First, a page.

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Dr. Longie

Dakota Values (and Leadership)

Dr. Erich Longie, President

Spirit Lake Consulting, Inc.

Most individuals who are familiar with Native Americans know it is difficult to talk about Native American Leadership traits and contribute those traits exclusively to one tribe.  In addition, Native Leadership traits cannot be separated from the culture; they go hand-in-hand. While American society measures success by the material accrued over their life time with emphasis placed on individual competition, Dakota values are distinctly different. But, before I go into an in-depth discussion of the Dakotas values I will touch briefly on the history of the Dakota.

The Dakota were a woodland people who lived in Minnesota who thrived on hunting, fishing and subsistence farming. In the 17th and 18th centuries, the Anishinaabe/Chippewa with rifles supplied by the French and English pushed the Dakota further into Minnesota and west and southward.  This land became to be known as “Dakota Territory" encompassing most of North and South Dakota. The Dakota were eventually forced onto reservations becoming dependent upon annual federal payments guaranteed by treaty.

As with most tribes, the customs and values were passed from the older generation to the younger generation.  At meetings, in the home, or one at tribal gathering one would often hear the elders exhorting the young to do the right things, which means that one should respect the rights of others, and not arouse antagonism, live quietly, observe the sacrifices required to maintain good relations with the sources of one's powers, and be modest, even-tempered, and guard against undue pride.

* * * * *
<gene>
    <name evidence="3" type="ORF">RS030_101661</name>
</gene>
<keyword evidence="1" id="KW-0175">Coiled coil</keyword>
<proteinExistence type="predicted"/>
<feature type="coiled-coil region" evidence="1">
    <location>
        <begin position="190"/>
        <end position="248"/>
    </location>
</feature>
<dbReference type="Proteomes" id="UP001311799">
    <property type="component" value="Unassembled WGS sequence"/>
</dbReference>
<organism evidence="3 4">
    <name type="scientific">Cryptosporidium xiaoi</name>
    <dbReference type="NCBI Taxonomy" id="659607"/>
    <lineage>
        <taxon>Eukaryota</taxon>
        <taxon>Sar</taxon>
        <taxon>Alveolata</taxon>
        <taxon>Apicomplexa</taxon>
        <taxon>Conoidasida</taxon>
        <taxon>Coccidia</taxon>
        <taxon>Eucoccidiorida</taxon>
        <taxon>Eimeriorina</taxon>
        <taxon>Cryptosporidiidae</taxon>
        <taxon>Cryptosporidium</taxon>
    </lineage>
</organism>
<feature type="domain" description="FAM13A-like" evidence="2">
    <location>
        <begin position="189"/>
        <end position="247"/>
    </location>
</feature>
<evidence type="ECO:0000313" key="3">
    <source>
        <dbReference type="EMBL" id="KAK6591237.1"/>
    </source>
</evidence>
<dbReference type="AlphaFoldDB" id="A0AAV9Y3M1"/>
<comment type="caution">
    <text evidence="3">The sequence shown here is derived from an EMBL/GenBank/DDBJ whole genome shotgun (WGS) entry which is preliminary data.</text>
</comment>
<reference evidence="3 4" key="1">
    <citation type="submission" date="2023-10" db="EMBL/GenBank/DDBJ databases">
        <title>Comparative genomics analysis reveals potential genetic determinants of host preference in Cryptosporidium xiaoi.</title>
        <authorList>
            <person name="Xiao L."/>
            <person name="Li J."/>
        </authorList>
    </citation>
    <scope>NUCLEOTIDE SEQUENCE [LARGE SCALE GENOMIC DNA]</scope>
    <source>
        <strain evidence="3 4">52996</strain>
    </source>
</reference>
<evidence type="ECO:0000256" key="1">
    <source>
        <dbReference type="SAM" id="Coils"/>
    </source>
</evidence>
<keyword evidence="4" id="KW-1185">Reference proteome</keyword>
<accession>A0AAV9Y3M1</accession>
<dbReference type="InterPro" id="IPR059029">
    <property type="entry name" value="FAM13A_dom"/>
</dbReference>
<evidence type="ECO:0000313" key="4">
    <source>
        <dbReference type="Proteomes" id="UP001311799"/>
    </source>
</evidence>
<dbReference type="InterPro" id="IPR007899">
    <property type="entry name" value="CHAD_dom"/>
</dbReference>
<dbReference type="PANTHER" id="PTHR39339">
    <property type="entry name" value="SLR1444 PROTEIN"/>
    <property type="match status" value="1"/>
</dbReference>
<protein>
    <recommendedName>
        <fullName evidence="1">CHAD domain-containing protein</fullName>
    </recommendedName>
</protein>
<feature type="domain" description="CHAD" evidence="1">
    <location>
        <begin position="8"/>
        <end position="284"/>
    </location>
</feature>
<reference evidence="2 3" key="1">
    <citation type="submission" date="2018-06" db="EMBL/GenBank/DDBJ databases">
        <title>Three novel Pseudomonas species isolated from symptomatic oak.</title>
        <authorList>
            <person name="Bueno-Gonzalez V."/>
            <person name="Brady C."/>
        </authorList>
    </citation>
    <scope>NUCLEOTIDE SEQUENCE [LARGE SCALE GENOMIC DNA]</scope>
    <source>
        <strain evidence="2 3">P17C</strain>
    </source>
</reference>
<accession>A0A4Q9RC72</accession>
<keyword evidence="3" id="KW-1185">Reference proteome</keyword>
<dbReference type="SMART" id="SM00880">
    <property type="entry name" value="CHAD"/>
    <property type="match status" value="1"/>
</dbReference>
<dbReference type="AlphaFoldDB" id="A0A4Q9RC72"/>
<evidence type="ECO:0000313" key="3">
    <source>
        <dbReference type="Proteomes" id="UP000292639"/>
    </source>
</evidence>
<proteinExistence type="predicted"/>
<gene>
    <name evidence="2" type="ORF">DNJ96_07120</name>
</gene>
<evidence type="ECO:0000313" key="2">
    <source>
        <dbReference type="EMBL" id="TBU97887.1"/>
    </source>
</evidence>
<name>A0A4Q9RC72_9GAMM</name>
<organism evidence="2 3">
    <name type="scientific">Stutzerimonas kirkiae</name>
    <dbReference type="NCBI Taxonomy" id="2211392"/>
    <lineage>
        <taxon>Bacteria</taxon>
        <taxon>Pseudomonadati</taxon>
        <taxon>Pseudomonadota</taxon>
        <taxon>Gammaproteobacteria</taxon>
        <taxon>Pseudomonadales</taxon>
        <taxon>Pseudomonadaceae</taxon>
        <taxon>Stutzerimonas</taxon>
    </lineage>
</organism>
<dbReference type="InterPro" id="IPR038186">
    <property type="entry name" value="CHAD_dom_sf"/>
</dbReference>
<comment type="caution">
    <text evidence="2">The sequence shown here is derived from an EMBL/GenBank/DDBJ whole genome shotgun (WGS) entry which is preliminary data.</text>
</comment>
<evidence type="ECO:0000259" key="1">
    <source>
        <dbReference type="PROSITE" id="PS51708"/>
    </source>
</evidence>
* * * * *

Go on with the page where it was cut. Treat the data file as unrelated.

Seven Traditional Dakota Values

According to Dakota elders there are seven values that the Dakota people follow:

1.         Waohoda – Respect: Central to the Dakota value system is respect - respect for the sacred Takuwakan (the Creator) and respect for all his Creation; respect for Mother Earth (Ina Maka), who provides everything that we need to survive; and respect for the families, elders and community.

One custom of showing respect is to address each other using kinship terms; i.e. aunt, uncle, grandfather, grandmother, and cousin. Dakotas believe if a person respects the Creator, Mother Earth, the elders, family and community, then the other values and their associated behaviors will follow.

In many modern American institutions, some people are 'important' and treated with respect and others, for example, older women with low incomes, are disregarded as unimportant and their opinions ignored. Anyone hoping to be a leader in Dakota society will accord genuine respect to elders and to the community. The person who does not show respect will have great difficulty getting anyone to follow his or her policies, regardless of how much experience, education or other credentials that person may bring to the position.

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